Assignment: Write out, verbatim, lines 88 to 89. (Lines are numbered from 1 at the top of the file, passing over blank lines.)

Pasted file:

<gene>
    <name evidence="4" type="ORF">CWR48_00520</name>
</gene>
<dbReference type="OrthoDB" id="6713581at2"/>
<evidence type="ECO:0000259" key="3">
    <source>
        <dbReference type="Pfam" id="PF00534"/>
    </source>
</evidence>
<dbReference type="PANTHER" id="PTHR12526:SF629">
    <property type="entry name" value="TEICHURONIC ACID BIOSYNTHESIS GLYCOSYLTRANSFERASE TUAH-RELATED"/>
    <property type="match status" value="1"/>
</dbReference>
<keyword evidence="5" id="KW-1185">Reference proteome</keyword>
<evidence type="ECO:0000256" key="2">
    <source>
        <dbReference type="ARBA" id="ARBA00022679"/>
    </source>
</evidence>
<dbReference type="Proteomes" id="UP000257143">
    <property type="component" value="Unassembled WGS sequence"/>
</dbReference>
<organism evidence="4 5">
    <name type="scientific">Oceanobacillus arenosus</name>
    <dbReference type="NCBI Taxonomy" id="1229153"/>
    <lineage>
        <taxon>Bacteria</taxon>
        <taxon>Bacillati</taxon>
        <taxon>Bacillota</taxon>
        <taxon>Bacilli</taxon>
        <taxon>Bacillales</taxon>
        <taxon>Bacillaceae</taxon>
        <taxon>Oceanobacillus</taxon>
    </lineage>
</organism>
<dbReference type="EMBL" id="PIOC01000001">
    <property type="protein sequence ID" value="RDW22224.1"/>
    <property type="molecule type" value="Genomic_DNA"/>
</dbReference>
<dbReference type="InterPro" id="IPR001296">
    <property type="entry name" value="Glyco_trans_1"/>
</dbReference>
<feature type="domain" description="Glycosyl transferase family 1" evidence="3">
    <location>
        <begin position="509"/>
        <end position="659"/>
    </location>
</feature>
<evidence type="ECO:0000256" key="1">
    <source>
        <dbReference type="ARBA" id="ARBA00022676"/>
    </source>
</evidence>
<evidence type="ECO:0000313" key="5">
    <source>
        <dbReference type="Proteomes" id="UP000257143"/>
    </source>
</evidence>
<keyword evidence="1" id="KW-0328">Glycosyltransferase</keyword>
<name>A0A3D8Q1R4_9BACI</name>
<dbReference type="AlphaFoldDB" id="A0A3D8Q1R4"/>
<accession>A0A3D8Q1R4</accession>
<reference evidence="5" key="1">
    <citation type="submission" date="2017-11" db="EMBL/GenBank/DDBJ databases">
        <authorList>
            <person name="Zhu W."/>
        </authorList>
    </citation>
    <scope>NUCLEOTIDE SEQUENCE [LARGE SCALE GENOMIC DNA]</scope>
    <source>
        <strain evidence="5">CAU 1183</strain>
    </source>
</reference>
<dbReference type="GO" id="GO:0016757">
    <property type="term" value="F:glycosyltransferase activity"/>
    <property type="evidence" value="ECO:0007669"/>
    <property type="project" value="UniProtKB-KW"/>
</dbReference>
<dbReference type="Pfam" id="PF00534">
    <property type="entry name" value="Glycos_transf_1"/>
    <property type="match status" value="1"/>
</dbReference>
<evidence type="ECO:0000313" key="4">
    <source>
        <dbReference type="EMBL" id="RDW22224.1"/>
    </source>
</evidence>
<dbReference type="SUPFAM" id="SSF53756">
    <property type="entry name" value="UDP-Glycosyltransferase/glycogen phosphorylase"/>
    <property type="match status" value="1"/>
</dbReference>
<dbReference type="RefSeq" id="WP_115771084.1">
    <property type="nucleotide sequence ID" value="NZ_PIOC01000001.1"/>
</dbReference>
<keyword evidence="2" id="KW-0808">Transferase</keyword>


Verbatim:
<dbReference type="SUPFAM" id="SSF53756">
    <property type="entry name" value="UDP-Glycosyltransferase/glycogen phosphorylase"/>